#> → Calculating residuals/tables
#> ✔ done
#> → compress origData in nlmixr2 object, save 5952
#> → compress parHist in nlmixr2 object, save 2936
#> Warning: gradient problems with initial estimate and covariance; see $scaleInfo
#> Warning: last objective function was not at minimum, possible problems in optimization
#> Warning: ETAs were reset to zero during optimization; (Can control by foceiControl(resetEtaP=.))
#> Warning: initial ETAs were nudged; (can control by foceiControl(etaNudge=., etaNudge2=))
fitS <- nlmixr(one.cmt, theo_sd, "saem")
#>
#>
#>
#> ℹ parameter labels from comments will be replaced by 'label()'
#>
#> → loading into symengine environment...
#> → pruning branches (`if`/`else`) of saem model...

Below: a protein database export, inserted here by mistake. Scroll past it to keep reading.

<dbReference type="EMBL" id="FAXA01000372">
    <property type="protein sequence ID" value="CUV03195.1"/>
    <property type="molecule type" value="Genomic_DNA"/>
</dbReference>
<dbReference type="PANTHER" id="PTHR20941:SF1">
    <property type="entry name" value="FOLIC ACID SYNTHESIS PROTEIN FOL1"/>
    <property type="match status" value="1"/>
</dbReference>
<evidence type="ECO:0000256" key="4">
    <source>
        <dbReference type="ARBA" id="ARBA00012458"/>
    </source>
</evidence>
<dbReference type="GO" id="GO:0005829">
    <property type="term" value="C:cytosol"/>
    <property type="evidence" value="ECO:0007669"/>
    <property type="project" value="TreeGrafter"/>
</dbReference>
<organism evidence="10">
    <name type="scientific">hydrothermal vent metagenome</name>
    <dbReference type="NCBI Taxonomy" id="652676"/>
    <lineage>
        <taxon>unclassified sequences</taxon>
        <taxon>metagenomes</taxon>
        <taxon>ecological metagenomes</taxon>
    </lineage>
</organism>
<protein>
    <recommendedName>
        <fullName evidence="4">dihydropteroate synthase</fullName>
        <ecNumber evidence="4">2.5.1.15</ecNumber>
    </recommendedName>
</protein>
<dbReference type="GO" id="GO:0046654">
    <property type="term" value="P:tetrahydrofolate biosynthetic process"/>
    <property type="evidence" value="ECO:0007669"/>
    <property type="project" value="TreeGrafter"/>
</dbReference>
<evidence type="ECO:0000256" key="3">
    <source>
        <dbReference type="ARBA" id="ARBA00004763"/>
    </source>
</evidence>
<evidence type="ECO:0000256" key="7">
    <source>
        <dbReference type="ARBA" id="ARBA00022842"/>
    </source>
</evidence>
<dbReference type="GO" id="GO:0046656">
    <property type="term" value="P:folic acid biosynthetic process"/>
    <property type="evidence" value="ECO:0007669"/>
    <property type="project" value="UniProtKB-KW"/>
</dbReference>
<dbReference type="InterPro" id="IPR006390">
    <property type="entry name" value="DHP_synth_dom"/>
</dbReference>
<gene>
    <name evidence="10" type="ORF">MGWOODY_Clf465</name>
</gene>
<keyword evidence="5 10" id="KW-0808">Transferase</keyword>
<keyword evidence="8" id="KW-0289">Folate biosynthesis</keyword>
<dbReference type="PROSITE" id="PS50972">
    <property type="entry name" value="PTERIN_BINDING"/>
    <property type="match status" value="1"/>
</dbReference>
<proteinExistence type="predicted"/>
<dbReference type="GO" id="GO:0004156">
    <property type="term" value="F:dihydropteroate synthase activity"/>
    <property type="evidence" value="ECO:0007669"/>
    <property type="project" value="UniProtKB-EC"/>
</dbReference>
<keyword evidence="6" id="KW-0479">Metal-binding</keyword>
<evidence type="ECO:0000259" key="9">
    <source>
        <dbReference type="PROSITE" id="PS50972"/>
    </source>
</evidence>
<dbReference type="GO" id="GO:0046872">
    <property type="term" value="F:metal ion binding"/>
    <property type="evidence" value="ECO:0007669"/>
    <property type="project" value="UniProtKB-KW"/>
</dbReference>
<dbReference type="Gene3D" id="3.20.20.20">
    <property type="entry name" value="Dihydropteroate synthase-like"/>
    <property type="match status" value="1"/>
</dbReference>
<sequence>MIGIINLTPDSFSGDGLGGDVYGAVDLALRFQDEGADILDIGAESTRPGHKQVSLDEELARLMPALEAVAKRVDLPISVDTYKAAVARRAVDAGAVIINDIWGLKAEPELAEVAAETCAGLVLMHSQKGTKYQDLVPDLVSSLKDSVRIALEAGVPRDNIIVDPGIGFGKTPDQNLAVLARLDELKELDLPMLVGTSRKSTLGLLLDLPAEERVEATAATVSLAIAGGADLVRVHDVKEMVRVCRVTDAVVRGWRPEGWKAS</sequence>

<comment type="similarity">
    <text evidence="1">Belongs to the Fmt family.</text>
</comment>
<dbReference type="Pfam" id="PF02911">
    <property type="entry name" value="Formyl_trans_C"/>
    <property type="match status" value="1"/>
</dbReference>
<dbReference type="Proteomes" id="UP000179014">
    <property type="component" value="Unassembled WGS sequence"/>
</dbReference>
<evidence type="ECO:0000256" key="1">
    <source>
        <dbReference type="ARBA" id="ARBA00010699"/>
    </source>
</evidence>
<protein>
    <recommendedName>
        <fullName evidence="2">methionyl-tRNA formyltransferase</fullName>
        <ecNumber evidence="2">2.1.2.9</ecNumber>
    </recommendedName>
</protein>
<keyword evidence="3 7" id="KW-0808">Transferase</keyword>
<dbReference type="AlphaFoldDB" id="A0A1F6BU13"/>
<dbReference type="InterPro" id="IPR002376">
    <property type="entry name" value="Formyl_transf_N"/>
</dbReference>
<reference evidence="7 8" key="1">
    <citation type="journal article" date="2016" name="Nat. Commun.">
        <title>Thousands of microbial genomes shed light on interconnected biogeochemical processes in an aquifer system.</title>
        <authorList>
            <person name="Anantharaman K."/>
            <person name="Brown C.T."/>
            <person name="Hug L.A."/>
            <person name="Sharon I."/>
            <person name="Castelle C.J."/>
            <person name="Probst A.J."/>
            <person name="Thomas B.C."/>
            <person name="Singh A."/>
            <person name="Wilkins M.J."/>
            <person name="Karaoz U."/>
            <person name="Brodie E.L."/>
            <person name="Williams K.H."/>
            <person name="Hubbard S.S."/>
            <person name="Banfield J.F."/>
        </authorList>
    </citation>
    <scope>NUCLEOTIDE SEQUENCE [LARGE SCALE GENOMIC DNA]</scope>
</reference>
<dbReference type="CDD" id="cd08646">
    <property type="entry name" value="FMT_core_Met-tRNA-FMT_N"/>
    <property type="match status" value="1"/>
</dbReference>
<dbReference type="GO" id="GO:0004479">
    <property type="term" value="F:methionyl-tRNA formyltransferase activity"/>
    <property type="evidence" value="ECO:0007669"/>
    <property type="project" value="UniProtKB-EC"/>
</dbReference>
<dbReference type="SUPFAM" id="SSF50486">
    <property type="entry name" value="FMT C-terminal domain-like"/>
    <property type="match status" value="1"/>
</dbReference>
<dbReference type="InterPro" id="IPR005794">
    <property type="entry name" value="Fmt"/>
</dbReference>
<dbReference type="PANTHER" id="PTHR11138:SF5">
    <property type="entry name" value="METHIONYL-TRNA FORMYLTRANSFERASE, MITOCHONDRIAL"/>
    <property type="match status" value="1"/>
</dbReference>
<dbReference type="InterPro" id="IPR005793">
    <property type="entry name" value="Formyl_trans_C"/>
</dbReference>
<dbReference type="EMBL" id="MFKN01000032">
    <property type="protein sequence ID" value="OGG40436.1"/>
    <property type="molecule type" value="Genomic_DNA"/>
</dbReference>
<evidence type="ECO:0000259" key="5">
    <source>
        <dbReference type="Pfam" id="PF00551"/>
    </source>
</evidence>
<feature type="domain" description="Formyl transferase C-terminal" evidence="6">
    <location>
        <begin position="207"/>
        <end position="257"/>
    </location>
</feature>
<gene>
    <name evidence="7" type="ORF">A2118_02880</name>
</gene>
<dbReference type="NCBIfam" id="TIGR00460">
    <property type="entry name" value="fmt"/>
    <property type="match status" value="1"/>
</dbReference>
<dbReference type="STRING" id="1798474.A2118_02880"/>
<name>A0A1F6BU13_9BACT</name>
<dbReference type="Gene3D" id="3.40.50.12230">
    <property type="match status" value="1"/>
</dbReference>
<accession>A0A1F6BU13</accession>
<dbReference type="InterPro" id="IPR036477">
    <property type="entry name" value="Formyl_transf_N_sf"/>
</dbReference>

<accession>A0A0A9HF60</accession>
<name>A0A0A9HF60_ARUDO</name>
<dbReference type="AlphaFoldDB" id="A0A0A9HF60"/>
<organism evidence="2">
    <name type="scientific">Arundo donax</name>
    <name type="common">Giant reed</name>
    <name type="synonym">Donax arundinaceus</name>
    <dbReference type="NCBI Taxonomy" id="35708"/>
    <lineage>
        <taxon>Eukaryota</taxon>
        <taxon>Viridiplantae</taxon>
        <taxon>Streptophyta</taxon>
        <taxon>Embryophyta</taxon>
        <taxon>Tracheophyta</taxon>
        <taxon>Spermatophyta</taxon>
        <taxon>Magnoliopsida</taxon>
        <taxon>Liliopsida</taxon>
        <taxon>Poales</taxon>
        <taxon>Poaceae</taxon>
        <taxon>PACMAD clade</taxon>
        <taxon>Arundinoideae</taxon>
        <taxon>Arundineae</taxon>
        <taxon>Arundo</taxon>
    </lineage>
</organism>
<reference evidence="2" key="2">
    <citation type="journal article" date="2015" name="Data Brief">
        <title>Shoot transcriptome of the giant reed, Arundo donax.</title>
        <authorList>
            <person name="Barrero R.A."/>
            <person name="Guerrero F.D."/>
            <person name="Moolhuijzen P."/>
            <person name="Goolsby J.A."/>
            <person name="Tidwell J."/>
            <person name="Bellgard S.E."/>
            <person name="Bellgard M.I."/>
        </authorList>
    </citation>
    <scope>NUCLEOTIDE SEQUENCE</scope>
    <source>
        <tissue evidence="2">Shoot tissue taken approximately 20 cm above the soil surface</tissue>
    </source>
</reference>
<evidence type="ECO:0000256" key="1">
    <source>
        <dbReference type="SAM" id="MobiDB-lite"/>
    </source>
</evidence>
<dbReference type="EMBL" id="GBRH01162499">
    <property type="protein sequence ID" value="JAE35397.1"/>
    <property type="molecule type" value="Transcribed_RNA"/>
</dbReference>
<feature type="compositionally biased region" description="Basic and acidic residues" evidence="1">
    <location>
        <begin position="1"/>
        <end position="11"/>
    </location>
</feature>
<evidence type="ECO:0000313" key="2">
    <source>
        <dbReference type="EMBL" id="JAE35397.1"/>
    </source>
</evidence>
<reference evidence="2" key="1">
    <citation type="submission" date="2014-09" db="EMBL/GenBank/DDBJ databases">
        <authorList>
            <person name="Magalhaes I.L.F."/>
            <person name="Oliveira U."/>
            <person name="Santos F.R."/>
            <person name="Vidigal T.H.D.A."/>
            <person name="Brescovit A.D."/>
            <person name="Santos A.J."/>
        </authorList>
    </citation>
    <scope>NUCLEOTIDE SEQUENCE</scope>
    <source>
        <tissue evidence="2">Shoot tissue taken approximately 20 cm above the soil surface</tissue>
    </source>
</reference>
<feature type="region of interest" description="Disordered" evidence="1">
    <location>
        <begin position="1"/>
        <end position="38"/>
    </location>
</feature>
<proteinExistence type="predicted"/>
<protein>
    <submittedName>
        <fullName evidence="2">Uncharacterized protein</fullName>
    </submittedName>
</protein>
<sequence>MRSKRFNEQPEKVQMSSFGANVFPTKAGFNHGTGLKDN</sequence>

#> ✔ done
#> → finding duplicate expressions in saem model...
#> ✔ done
#> params: tka tcl tv V(eta.ka) V(eta.cl) V(eta.v) add.sd prop.sd
#> Calculating covariance matrix
#> → loading into symengine environment...
#> → pruning branches (`if`/`else`) of saem model...
#> ✔ done
#> → finding duplicate expressions in saem predOnly model 0...
#> → finding duplicate expressions in saem predOnly model 1...
#> → finding duplicate expressions in saem predOnly model 2...
#> → optimizing duplicate expressions in saem predOnly model 2...
#> ✔ done
#>
#> → Calculating residuals/tables
#> ✔ done
#> → compress origData in nlmixr2 object, save 5952
#> → compress phiM in nlmixr2 object, save 64632
#> → compress parHist in nlmixr2 object, save 10624
# }
```